Earthquakes in Virginia
Listed here are the largest earthquakes that occurred in the state of Virginia dating back to the 1700s. In August of 2011, a large earthquake struck in central Virginia which I felt for a good 10 seconds in my home in northern New Jersey. The earthquake in Virginia caused buildings to be evacuated in Washington, D.C, Philadelphia and New York.
Earthquakes in Virginia
Image Source (Government workers evacuating the Pentagon after the August 23, 2011 earthquake in Virginia)
February 21, 1774: an intensity VIII earthquake struck in southern Virginia that knocked some houses off foundations in Petersburg and Blanford, south of Richmond. The quake was heavily felt in Richmond but did not cause any reported damage.
March 9, 1828: an intensity V earthquake struck in southwestern Virginia which President John Quincy Adams felt in Washington, D.C. and wrote about in his diary. Adams said it felt like a ship at seas heaving to.
August 27, 1833: an intensity V earthquake struck in Virginia which caused the deaths of two miners in Dover Mills, 30 miles northwest of Richmond. This earthquake rattled windows in Charlottesville, Fredericksburg, and Lynchburg, Virginia.
April 29, 1852: an intensity VI earthquake caused damage to chimneys in Buckingham and Wytheville, Virginia.
August 31, 1861: a large intensity VI earthquake struck in southern Virginia or northern North Carolina that was felt as far away as Louisville, Kentucky, Cincinnati, Ohio, and Columbus, Georgia. This quake occurred during the early stages of the Civil War.
December 22, 1875: an intensity VII earthquake struck in central Virginia that knocked over chimneys in Manakin, and damaged other chimneys in Goochland and Powhatan counties. Some windows were reported broken in Richmond.
May 31, 1897: a 5.9 magnitude earthquake, the largest earthquake in Virginia history, struck in Giles County in the western part of the state. This earthquake caused significant damage in Pearisburg, Virginia, and also caused damage to chimneys in Roanoke, Pulaski and Bedford City in Virginia, as well as in Raleigh, North Carolina and Knoxville, Tennessee.
Many aftershocks from this large earthquake occurred in the Giles County area through June 6, and then on June 28, September 3, and October 21, 1897. On February 5, 1989, an intensity VI earthquake or aftershock struck near Pulaski, Virginia that damaged some chimneys.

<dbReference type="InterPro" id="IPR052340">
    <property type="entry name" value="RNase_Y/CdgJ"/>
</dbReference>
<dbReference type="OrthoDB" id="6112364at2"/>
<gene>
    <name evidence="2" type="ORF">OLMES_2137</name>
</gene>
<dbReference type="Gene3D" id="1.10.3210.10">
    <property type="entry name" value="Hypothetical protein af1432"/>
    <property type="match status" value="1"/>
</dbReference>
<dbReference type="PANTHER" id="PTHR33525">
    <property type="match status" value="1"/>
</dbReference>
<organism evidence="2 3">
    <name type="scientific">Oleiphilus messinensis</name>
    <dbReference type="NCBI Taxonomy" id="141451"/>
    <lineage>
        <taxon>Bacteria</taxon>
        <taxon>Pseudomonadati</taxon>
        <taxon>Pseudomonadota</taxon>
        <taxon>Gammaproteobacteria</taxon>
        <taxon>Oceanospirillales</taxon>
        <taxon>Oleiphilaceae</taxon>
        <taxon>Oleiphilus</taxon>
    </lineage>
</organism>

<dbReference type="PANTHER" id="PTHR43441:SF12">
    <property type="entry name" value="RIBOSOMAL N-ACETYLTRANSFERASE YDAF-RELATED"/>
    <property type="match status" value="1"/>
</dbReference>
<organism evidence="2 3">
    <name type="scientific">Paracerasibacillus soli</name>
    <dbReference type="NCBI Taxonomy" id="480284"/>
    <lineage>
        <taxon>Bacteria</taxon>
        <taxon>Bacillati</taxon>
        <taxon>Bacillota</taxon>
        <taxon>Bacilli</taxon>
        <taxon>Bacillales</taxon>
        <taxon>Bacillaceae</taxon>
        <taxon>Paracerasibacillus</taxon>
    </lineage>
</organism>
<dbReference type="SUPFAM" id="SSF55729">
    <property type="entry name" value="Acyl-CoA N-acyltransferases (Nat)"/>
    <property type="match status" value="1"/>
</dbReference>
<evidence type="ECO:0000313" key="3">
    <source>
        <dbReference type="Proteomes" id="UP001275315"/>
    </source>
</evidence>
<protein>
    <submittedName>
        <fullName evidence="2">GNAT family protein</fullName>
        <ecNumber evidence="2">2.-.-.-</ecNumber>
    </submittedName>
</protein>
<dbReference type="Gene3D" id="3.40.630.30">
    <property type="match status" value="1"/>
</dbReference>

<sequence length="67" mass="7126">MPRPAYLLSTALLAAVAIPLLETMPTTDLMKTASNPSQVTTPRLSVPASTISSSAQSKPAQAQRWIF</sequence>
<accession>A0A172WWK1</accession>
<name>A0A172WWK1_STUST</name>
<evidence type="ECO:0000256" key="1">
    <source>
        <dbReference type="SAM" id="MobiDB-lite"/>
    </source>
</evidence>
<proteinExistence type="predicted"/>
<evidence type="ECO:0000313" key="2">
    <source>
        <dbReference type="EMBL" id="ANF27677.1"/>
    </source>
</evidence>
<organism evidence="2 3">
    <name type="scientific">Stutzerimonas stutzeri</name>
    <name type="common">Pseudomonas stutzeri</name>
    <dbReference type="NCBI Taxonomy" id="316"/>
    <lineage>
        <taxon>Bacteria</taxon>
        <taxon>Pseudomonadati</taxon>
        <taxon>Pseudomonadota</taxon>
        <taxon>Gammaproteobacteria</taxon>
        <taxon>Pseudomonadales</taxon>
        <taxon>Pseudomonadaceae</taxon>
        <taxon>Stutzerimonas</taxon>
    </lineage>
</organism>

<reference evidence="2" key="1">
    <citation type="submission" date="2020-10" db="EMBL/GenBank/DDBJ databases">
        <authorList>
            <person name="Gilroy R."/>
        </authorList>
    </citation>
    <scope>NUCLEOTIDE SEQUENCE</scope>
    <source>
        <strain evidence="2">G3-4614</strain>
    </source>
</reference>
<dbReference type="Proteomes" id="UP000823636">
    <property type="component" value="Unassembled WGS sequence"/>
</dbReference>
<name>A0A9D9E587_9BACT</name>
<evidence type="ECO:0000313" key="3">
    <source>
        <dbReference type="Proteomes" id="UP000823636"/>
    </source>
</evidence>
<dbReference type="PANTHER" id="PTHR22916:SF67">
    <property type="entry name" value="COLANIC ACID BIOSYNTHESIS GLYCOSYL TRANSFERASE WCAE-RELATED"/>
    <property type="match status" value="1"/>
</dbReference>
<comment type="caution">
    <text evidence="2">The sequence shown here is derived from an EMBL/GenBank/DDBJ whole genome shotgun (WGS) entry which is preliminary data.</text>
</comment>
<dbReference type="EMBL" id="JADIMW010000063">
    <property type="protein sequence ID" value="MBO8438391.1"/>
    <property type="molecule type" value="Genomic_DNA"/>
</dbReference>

February 11, 1907: an intensity VI earthquake struck in central Virginia, west of Richmond, that caused damage in Arvonia, Ashby and Buckingham.
April 9, 1918: an intensity VI earthquake struck in the Shenandoah Valley that broke windows in the Washington, D.C. area. President Woodrow Wilson and his family felt this earthquake at the White House.
September 5, 1919: an intensity VI earthquake struck in the Blue Ridge Mountains in northwestern Virginia that damaged chimneys and caused other minor damage in Rappahannock and Warren counties.
December 26, 1929: an intensity VI earthquake struck in the Charlottesville, Virginia area that caused some chimney damage.
April 23, 1959: a 3.8 magnitude earthquake struck in Giles County that caused damage in Pembroke, including a downed chimney at the train station in Eggleston, Virginia.
November 11, 1975: an intensity VI earthquake struck in western Virginia in the counties of Giles and Montgomery that broke windows and knocked plaster off walls.
May 5, 2003: a 3.9 magnitude earthquake struck in Virginia about 30 miles southeast of Charlottesville. This quake was felt in Washington, D.C., and parts of Maryland.
December 9, 2003: a 4.5 magnitude earthquake struck in two events about 12 seconds apart in central Virginia about 26 miles west of Richmond. This earthquake was felt all over Virginia, as well as in parts of New York, New Jersey, Delaware, Maryland, Pennsylvania, West Virginia and North Carolina.
August 23, 2011: the second largest earthquake in Virginia's known history struck when a 5.8 magnitude quake occurred in central Virginia about five miles from the town of Mineral. This earthquake was felt for very long distances. It caused the ground under my home in New Jersey to shake for as long as 10 seconds. Buildings were evacuated in Manhattan, Washington, D.C., and Philadelphia as a result of this earthquake.
March 25, 2012: a 3.1 magnitude earthquake struck again near Mineral, Virginia that was felt in much of central Virginia. This could have been an aftershock of the bigger earthquake seven months earlier.
For more see Largest Earthquakes in World History